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The 411 on Equine Shipping Fever

By Samantha Miles
 
Some horses don’t fare well during long trips, whether across the state or across the country. They develop a pulmonary disorder associated with transport called shipping fever. Here is how your veterinarian might go about  diagnosing and treating shipping fever, along with ways you can prevent it.
 
Researchers have shown that these horses’ stress responses are partly to blame, causing adrenocorticotropic hormone (ACTH), glucose, and white blood cell levels to rise. Higher ACTH levels lead to increased secretion of cortisol, known as the stress hormone. The longer the horse’s transit time, the greater the stress response, potentially resulting in pneumonia and ­pleuropneumonia.
 
Other factors associated with shipping fever include the horse’s inability to lower his head during shipment, ambient conditions and air quality, diseases such as strangles, viral disease, and pre-existing airway disease.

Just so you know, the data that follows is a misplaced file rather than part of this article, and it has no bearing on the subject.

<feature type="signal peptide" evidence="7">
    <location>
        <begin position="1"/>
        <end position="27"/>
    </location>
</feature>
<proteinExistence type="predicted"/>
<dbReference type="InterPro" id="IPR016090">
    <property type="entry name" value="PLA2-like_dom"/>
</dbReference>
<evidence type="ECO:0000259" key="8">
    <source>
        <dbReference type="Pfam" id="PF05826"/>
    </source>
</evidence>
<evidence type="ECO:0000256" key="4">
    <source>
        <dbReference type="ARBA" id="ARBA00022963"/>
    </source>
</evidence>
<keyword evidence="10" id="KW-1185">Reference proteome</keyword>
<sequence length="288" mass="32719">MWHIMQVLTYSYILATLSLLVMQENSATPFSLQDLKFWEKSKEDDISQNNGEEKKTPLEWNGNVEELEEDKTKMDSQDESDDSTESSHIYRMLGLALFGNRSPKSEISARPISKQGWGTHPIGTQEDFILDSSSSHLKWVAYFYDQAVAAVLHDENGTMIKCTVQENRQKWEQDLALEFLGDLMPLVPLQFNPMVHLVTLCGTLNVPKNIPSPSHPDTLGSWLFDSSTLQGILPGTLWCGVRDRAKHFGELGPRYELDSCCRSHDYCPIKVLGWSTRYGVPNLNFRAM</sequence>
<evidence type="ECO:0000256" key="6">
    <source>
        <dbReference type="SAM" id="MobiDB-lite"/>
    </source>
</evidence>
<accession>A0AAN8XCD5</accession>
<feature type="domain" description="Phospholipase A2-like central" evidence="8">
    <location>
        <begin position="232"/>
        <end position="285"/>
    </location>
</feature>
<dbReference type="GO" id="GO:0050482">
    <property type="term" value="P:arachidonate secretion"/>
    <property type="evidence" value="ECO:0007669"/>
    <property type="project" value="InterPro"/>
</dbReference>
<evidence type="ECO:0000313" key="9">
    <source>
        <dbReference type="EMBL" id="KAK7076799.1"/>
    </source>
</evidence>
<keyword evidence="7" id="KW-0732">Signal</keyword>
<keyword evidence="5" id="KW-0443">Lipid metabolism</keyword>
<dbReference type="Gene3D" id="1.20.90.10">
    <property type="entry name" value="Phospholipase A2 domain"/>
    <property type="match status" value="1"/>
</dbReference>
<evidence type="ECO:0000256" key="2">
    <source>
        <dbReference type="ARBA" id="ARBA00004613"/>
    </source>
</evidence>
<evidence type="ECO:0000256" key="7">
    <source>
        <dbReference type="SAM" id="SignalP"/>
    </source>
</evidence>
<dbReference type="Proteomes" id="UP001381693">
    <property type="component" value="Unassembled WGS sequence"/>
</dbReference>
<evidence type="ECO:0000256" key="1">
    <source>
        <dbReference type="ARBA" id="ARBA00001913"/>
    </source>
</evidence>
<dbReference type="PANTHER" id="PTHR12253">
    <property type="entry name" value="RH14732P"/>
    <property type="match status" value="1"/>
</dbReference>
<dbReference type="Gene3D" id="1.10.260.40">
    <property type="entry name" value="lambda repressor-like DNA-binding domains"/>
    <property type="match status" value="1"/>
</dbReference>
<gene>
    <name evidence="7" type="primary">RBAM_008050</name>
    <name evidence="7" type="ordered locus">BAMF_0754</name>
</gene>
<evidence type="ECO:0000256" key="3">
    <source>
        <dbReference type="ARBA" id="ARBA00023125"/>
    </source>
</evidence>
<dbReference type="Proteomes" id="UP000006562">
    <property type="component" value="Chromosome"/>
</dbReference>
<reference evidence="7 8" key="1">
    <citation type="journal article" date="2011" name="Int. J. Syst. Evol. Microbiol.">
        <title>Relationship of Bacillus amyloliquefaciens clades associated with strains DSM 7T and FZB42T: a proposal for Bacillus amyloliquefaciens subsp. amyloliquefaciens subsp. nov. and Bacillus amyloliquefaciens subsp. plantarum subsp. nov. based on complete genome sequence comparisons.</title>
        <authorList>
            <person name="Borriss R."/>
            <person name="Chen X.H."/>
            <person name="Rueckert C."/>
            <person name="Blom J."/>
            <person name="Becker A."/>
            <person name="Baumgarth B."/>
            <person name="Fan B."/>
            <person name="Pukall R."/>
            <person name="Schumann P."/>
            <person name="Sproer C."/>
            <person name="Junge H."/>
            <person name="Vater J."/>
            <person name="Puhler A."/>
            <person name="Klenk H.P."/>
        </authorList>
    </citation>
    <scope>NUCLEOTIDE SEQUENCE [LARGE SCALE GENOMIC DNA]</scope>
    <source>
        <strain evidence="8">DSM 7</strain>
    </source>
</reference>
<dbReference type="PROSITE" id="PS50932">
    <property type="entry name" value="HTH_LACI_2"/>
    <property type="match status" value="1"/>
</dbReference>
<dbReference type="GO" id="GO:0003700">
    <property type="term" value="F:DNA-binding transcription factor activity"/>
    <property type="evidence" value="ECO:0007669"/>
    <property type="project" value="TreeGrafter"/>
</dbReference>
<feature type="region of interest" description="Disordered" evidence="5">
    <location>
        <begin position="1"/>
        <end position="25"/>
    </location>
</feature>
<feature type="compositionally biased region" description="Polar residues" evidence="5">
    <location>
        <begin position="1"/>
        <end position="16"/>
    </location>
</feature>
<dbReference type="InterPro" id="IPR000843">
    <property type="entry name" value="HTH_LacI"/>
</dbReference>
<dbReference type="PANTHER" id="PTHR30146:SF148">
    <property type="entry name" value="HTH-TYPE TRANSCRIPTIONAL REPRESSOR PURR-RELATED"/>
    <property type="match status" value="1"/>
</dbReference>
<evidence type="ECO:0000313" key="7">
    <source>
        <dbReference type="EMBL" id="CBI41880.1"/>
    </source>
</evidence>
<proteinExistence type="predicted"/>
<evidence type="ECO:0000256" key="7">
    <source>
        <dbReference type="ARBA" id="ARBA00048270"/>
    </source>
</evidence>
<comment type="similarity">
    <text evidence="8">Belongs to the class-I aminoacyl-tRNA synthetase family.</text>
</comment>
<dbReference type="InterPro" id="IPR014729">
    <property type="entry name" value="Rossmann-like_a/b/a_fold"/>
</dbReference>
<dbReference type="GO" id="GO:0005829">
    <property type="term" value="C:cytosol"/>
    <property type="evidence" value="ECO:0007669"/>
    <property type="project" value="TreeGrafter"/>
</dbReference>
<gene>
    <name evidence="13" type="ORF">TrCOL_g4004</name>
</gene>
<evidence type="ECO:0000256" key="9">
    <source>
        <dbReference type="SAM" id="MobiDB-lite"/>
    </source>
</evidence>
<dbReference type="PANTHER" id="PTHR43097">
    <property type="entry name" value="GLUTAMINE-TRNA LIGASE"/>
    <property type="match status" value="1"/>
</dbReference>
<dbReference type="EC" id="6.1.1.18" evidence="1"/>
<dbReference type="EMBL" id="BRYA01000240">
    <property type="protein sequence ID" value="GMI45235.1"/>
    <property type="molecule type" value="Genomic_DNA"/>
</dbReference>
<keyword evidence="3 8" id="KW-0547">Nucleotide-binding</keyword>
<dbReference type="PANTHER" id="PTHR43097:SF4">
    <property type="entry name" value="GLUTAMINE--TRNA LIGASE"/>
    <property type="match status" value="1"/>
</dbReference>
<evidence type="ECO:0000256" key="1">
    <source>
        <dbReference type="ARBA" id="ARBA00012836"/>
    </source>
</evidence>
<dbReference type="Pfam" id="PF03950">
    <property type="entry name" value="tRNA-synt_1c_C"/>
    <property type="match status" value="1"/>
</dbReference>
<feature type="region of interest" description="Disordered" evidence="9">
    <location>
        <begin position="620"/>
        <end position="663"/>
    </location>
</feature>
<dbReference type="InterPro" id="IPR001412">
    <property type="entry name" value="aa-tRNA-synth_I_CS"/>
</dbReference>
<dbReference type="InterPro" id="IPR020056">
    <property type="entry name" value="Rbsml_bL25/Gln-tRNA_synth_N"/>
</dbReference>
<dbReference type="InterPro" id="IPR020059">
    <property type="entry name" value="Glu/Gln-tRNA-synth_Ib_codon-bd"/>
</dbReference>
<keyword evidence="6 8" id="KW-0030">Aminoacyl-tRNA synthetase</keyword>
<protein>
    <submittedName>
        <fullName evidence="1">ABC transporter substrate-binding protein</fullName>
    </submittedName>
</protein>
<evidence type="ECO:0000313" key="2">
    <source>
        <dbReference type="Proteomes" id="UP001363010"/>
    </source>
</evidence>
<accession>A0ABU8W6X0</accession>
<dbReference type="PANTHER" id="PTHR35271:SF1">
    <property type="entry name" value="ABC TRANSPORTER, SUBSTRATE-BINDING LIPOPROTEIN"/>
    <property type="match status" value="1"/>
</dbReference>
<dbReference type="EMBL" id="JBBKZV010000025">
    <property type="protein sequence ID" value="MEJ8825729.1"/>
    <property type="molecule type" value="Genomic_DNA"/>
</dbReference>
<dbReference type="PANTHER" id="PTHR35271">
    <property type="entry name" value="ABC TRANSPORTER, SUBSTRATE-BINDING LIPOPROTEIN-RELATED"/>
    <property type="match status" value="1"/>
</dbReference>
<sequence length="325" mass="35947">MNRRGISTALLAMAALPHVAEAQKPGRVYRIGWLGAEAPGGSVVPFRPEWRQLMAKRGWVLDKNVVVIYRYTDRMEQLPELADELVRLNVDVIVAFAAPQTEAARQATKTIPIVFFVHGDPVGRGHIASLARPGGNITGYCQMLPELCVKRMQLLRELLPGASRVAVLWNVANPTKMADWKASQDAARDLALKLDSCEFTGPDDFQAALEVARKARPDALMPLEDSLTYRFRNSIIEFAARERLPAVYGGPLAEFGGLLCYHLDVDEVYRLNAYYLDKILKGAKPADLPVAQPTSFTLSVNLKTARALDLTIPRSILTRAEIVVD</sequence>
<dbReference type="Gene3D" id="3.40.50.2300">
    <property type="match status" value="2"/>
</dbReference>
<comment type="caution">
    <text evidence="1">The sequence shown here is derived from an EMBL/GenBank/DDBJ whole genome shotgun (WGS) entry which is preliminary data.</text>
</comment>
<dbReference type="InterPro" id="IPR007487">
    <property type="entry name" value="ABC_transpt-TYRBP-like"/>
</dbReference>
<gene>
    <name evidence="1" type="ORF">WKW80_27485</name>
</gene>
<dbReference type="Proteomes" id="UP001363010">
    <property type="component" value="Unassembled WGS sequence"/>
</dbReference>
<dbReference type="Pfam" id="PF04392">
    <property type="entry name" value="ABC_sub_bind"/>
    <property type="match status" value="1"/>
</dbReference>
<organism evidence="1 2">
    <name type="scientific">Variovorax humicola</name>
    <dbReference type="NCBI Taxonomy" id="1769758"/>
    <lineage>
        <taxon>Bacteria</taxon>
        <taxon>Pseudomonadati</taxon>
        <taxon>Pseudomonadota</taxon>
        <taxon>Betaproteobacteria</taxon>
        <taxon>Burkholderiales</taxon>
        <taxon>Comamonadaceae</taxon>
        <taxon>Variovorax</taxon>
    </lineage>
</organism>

Clinical signs of fever and increased respiratory rate usually appear within 24 to 72 hours after shipment. Horses can also exhibit depression, loss of appetite, fever, nasal discharge, and coughing.
 
Veterinarians can often resolve this by administering non-steroidal anti-inflammatories (NSAIDs). But it’s important to call your veterinarian immediately upon seeing signs, because shipping fever can progress to pleuropneumonia, which can escalate quickly and result in serious complications if not addressed quickly. 
 
If clinical signs worsen despite initial veterinary treatment, diagnostic tools are key. Your veterinarian might first run bloodwork. Having a baseline white blood cell count can help him or her evaluate disease progression. Packed cell volume (PCV, the percentage of red blood cells compared to plasma) and total protein indicate hydration status and can dictate whether the horse needs intravenous (IV) fluids. Also useful is a chemistry test, or at least kidney enzyme measurements, because often these horses are dehydrated. Dehydration makes the kidneys susceptible to damage from NSAID usage; therefore, it’s important to know kidney status prior to administering NSAIDs.
 
Recently, serum amyloid A (SAA) has become a popular biomarker of inflammation and infection. This is an acute phase protein that rises quickly during an infection and whose trends can help veterinarians monitor treatment response.
 
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